Wednesday, 27 June 2018

free exercise clause

Our antiquarian and historian JF Ptak’s latest post really piqued our interest on the matter of the religious neutrality of the framers of the country’s constitution and of the custom of pledging one’s allegiance. The oath of fealty was originally composed by a Union Army officer to instil a sense of patriotism during the American civil war. CPT George Thatcher Balch’s version was as follows:

We give our heads and hearts to God and our country; one country, one language, one flag!

For the occasion of the four hundredth anniversary of Columbus’ arrival in the New World, the National Education Association commissioned socialist preacher, author and educator Francis Julius Bellamy to compose something which was less juvenile and dignified that could be included not just as opening ablutions in the classroom but also for sessions of congress, sporting events, etc.
Noting the how incorporating documents of America had been carefully crafted to avoid religious terminology, Bellamy wanted to make sure that he was not creating an invocation either. We especially appreciated the succinct and lucid legal citation of the US Supreme Court’s landmark 1878 case Reynolds v. United States as a means to illustrate the government’s legal and proper stance towards religious convictions. Civic law should not be subverted or made to align with religious ones or be allowable as defence for not dutifully discharging one’s legal obligations (the case involved polygamy), for to do otherwise and elevate belief above the law of the land would in effect make every individual “a law unto himself” and remove government regulation and ability to enforce the law altogether. Bellamy’s first version, timed to be recited in fifteen seconds, went as follows:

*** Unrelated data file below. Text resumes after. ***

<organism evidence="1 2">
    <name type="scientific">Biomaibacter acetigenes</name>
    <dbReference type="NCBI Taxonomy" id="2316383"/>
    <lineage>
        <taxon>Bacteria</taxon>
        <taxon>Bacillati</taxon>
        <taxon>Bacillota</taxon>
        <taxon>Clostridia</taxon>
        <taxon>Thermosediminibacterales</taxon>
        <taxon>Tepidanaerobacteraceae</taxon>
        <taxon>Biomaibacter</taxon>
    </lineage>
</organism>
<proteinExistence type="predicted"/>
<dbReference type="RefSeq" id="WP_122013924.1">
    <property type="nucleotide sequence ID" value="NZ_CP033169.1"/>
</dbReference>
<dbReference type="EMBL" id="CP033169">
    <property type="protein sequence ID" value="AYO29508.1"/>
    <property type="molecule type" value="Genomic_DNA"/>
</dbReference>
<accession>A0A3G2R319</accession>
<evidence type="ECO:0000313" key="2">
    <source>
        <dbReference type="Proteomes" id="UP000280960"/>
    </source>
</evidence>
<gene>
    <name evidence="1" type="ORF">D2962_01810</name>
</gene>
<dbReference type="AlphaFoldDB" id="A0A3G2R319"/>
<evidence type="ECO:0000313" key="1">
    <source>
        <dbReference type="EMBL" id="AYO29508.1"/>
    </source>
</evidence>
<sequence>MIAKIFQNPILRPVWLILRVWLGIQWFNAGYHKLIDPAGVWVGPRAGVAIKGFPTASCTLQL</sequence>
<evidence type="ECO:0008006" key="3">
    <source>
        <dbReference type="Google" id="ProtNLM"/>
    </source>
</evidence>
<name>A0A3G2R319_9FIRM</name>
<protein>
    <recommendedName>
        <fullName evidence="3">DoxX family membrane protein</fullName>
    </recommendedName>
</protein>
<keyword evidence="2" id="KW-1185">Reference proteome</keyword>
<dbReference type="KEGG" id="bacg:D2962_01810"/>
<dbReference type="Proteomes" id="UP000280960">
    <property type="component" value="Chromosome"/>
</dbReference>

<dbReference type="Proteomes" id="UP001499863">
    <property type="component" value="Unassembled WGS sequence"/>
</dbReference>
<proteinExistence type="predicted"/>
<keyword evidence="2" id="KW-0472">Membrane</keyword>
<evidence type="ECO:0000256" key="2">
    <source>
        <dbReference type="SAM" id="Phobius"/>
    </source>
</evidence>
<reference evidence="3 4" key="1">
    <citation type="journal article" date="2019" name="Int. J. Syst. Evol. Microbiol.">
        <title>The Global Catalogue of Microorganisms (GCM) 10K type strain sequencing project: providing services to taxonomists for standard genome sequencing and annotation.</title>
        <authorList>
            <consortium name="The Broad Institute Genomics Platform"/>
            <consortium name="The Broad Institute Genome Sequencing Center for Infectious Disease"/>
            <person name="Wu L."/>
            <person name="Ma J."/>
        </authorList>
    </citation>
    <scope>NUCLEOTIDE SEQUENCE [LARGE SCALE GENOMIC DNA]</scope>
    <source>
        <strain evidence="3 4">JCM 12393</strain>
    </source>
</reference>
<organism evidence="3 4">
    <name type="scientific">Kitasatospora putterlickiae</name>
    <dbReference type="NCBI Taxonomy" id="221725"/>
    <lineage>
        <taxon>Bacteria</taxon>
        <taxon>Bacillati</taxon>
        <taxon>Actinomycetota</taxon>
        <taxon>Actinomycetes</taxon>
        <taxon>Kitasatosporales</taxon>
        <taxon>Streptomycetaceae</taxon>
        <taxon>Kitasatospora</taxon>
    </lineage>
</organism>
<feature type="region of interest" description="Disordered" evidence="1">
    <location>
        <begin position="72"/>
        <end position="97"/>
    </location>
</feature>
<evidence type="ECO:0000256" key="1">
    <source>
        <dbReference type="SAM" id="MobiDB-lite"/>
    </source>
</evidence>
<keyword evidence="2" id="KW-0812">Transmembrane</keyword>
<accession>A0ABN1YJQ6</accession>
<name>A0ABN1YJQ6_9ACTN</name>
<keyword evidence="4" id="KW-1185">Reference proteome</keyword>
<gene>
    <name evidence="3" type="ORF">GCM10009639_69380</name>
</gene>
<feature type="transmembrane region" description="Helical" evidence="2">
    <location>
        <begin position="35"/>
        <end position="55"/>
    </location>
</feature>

I pledge allegiance to my Flag and the Republic for which it stands, one nation, indivisible, with liberty and justice for all.

Following the French cri du coeur, Bellamy had considered using the words equality and fraternity instead but thought it would be highly hypocritical, considering the way African Americans and women were treated in 1892. After much lobbying by the Daughters of the American Revolution and the Knights of Columbus, the pledge assumed its present form in 1954 to include the phrase “under God,” the swearing of the pledge no longer punctuated by a salute rendered as that custom was removed by an act of congress in December of 1942, having decided that the gesture was too similar to the Nazi salute.